- The Washington Times - Thursday, August 4, 2022

The Pentagon has ordered the USS Ronald Reagan Carrier Strike Group to “remain on station” to monitor China’s ongoing military maneuvers in response to House Speaker Nancy Pelosi’s visit to Taiwan, the White House announced Thursday.

The strike group will conduct air and maritime transits through the Taiwan Strait “in the next few weeks,” National Security Council spokesman John Kirby told reporters.

Mr. Kirby also said the Pentagon has rescheduled a Minuteman intercontinental ballistic missile test launch scheduled for this week, given the escalation.



“As China engages in destabilizing military exercises around Taiwan, the United States is demonstrating instead, the behavior of our responsible nuclear power by reducing the risks of miscalculation,” he said.

Mr. Kirby called China’s provocations an “irresponsible” overreaction and said the U.S. remains “prepared for what Beijing chooses to do.”

Beijing‘s provocative actions are significant escalation and its long-standing attempt to change the status quo,” Mr. Kirby told reporters. “We will not seek, nor do we want a crisis. At the same time, we will not be deterred from operating in the seas and the skies of the Western Pacific consistent with international law, as we have for decades.”


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China has continued to escalate tension in the region following the speaker’s departure Wednesday, signaling the one-day stopover could cast a shadow over China’s relations with the West for the foreseeable future.

Beijing quickly condemned the U.S. delegation led by Mrs. Pelosi, California Democrat, as it touched down in Taipei on Tuesday. The government announced via China’s state-run Xinhua News Agency that the People’s Liberation Army would conduct “a series of joint military operations around the Taiwan Island,” including live-fire drills in the Taiwan Strait.

On Thursday, Taiwan’s Ministry of Defense reported that China’s People’s Liberation Army Rocket Force fired 11 ballistic missiles into waters near Taiwan.

Taiwan says it has “activated” its defense systems and “monitored the situation by various means.”

“We condemn such irrational action that has jeopardized regional peace,” Taiwan’s Ministry of Defense said in a statement.

The White House said it expects Beijing to “continue to react over a longer-term horizon.” Mr. Kirby told reporters Thursday that the U.S. would take “further steps to demonstrate our commitment to the security of our allies in the region.”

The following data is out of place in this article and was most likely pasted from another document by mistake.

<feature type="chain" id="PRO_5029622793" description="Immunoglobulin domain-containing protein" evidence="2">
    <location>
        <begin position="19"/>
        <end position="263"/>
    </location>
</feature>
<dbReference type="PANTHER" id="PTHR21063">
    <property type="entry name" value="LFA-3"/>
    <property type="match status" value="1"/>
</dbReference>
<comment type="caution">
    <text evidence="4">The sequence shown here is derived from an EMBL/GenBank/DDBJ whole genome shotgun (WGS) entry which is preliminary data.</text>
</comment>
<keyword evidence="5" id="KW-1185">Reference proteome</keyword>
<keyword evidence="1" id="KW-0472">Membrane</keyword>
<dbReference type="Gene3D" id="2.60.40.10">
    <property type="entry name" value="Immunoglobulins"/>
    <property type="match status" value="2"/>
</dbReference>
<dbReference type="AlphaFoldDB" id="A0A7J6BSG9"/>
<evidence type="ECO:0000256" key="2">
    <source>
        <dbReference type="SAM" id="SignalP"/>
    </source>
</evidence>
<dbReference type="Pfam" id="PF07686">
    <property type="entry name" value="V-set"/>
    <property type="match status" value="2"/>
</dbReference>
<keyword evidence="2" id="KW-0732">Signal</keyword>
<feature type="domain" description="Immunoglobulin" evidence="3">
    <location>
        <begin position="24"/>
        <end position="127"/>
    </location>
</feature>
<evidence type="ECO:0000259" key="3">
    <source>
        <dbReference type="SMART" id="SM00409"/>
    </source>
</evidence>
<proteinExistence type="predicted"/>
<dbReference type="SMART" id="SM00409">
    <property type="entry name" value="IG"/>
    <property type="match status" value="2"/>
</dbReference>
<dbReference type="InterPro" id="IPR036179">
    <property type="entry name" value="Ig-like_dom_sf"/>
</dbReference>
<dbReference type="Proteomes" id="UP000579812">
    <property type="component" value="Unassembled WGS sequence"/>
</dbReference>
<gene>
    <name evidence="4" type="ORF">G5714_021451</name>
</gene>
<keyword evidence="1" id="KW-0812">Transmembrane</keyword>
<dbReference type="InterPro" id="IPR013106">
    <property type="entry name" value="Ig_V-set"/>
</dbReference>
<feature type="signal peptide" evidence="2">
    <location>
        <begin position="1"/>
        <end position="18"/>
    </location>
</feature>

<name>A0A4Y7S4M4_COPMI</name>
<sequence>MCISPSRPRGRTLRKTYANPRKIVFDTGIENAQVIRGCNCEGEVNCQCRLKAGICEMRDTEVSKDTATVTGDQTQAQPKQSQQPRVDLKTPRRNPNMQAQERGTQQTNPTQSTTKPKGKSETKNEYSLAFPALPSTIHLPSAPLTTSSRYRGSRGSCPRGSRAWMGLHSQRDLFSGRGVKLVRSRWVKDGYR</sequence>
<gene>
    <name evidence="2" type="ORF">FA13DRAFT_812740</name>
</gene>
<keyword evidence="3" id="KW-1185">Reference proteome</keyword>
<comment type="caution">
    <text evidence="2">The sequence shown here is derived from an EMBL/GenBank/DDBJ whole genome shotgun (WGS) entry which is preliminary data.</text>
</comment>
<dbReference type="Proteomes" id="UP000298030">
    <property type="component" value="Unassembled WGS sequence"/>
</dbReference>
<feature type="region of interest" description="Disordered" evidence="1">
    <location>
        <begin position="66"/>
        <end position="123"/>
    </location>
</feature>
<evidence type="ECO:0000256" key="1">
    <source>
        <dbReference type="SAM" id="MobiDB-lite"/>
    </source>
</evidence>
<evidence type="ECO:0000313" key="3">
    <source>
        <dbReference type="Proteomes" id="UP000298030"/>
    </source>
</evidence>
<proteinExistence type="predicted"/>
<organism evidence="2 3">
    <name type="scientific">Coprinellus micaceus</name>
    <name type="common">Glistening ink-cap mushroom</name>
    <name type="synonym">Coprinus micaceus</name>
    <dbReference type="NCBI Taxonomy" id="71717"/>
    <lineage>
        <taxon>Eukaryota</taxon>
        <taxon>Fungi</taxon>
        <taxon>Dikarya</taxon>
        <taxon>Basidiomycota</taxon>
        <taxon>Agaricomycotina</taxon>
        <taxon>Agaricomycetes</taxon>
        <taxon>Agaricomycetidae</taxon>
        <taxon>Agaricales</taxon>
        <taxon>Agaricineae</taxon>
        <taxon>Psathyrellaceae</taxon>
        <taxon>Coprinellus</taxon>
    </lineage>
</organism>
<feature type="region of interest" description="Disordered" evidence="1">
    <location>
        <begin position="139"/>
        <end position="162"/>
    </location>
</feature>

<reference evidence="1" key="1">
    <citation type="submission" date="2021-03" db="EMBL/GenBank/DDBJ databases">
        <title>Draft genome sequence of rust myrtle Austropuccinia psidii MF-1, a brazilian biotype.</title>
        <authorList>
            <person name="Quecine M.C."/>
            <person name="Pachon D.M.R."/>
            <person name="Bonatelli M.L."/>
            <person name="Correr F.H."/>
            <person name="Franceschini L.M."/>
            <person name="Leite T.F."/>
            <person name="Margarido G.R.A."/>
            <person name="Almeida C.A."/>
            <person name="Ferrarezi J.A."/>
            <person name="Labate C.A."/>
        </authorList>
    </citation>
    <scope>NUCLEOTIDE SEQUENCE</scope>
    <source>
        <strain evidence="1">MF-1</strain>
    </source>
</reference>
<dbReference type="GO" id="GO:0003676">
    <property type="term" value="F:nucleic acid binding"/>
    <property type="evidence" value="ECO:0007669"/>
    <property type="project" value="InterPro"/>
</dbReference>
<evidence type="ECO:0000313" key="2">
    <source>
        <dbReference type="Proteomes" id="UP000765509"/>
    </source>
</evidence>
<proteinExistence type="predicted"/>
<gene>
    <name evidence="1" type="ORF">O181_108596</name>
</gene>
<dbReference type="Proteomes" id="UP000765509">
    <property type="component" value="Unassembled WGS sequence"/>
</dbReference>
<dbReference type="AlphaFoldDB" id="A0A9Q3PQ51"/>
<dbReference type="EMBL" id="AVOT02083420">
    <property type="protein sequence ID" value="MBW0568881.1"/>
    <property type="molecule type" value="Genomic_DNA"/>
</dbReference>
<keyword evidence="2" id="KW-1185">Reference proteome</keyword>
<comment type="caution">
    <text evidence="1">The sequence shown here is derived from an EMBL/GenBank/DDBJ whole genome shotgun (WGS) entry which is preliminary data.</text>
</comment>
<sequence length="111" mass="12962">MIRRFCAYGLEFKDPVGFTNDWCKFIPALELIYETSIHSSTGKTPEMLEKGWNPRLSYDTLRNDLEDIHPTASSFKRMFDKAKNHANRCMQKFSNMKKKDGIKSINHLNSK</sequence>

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“The United States will be resolute but also steady and responsible,” he said. “We do not believe it is in our interests, Taiwan‘s interest, the region’s interests to allow tensions to escalate further.”

China has announced that it will continue to conduct military exercises, including live-fire drills in the Taiwan Strait, through Sunday. They mark what the Chinese Communist Party-sanctioned Global Times said is a “combination of long-term, resolute and steadily advancing actions” in response to the visit.

The outlet warned that the military maneuvers serve “as rehearsals for the PLA to reunify the island by force” and are likely to be “larger in scale” than the 1996 Taiwan Strait crisis. That episode prompted the deployment of two U.S. aircraft carriers to the region to quell tensions.

During that flashpoint, the PLA mobilized more than 100,000 troops in Fujian province, opposite Taiwan, and lobbed missiles just short of Taiwan’s coast in response to the U.S. granting of a visa to Taiwanese President Lee Teng-hui for a reunion at Cornell University, his alma mater.

The Group of Seven leading industrial nations on Wednesday condemned China’s provocations in a statement after Mrs. Pelosi’s departure.

Secretary of State Antony Blinken and his G-7 counterparts warned against Beijing’s use of the U.S. delegation’s visit “as a pretext for aggressive military activity” and said China’s “escalatory response risks increasing tensions and destabilizing the region.”

“We call on the PRC not to unilaterally change the status quo by force in the region, and to resolve cross-Strait differences by peaceful means,” the foreign ministers said.

The foreign ministers also reiterated their “shared and steadfast commitment to maintaining peace and stability across the Taiwan Strait and encourage all parties to remain calm, exercise restraint, act with transparency, and maintain open lines of communication to prevent misunderstanding.”

• Joseph Clark can be reached at jclark@washingtontimes.com.

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